Report: Steve Cohen Might Not Get Another Chance To Buy A Team

Mets, MLB Said To Believe He Acted In Bad Faith In Talks

Ryan Chatelain
February 07, 2020 - 3:57 pm
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Steve Cohen's dream of owning a Major League Baseball team may be dead for good.

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After talks between the hedge-fund billionaire and the Mets collapsed this week, Cohen might be blocked from ever owning a team, the New York Post reported Friday.

According to the newspaper, Cohen broke the nonbinding term sheet he signed to buy the Mets. That deal stipulated that Cohen would become the majority owner of the team immediately but that Fred Wilpon would remain the team's control person and CEO for five more years, sources told the Post.

However, Cohen believed he would have input into the team's front-office hires and player personnel. He was not willing to sign a binding agreement that wouldn't give him gradual control of the club over the five-year transition period, the Post reported. The Wilpons wouldn't budge.

Steve Cohen
USA TODAY Images

The Wilpons also wanted to include language that would have promised pay raises for chief operating officer Jeff Wilpon, the Post confirmed. As WFAN's Evan Roberts reported Thursday, that request particularly irked Cohen. The raises would have increased Jeff Wilpon's salary from about $2.5 million a year now to around $4 million in the fifth year, a source told Roberts.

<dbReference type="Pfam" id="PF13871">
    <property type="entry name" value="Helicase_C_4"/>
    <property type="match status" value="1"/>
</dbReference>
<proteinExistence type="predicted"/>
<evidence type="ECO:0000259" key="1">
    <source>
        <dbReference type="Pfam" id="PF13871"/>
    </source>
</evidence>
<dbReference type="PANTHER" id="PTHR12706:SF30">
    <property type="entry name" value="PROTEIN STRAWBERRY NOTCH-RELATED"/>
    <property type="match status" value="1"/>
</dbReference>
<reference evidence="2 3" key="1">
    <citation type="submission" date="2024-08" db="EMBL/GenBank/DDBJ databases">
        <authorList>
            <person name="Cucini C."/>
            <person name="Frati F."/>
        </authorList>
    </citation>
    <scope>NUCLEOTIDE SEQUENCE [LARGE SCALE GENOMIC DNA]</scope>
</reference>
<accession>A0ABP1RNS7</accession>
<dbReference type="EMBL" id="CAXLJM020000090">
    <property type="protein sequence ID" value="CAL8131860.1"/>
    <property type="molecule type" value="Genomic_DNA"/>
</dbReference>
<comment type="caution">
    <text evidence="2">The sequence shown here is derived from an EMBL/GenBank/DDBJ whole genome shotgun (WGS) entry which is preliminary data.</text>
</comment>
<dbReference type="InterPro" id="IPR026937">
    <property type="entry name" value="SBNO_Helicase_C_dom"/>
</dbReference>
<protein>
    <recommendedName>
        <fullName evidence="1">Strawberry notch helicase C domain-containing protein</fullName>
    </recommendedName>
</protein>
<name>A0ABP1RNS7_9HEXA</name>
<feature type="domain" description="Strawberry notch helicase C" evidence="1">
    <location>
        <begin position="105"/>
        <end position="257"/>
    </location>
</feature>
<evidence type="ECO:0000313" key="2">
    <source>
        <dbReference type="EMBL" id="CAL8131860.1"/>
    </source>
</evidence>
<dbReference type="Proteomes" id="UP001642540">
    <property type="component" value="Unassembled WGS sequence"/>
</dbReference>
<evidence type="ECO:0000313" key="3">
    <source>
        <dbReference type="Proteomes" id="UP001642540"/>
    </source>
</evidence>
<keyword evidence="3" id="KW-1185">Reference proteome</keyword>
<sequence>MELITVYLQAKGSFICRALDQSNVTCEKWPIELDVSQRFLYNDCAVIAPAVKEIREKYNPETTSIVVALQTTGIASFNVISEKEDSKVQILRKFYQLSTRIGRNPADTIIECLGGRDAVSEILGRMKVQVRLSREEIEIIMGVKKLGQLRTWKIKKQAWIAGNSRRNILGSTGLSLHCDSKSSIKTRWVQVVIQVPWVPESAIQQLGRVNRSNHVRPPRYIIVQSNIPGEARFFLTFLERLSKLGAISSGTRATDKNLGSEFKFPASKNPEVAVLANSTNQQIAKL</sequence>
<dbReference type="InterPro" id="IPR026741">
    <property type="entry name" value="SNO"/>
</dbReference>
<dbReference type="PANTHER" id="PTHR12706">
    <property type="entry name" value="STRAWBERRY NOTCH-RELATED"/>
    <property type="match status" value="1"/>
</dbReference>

Cohen, who owns an 8% share of the Mets, also sought to reduce the amount of upfront payments, and some sources claimed he proposed lowering the overall price of the purchase as well, according to the Post. Earlier reports said Cohen was negotiating to buy an 80% stake in the Mets, with the team being valued at $2.6 billion overall. 

The Mets and MLB believe Cohen acted in bad faith, the Post article said. Combined with Cohen's controversial record with his hedge fund business, it's possible he might never be approved as a majority owner. One source said that, even if he and the Mets had closed on a deal, "there could have still been approval issues."

In 2013, Cohen's firm, then known as SAC Capital, agreed to pay $1.8 billion to settle charges that it tolerated rampant insider trading. In 2016, the Securities and Exchange Commission barred Cohen -- who was accused of failing to adequately oversee an employee who engaged in insider trading -- from managing money for outside investors for two years. Cohen did not admit to any wrongdoing.

In 2012, he made an offer for the Los Angeles Dodgers but was outbid by a group headlined by Magic Johnson and Guggenheim Partners, who bought the franchise for $2.3 billion.

The Mets said Thursday night they are still looking for a new owner and will open a bidding process.

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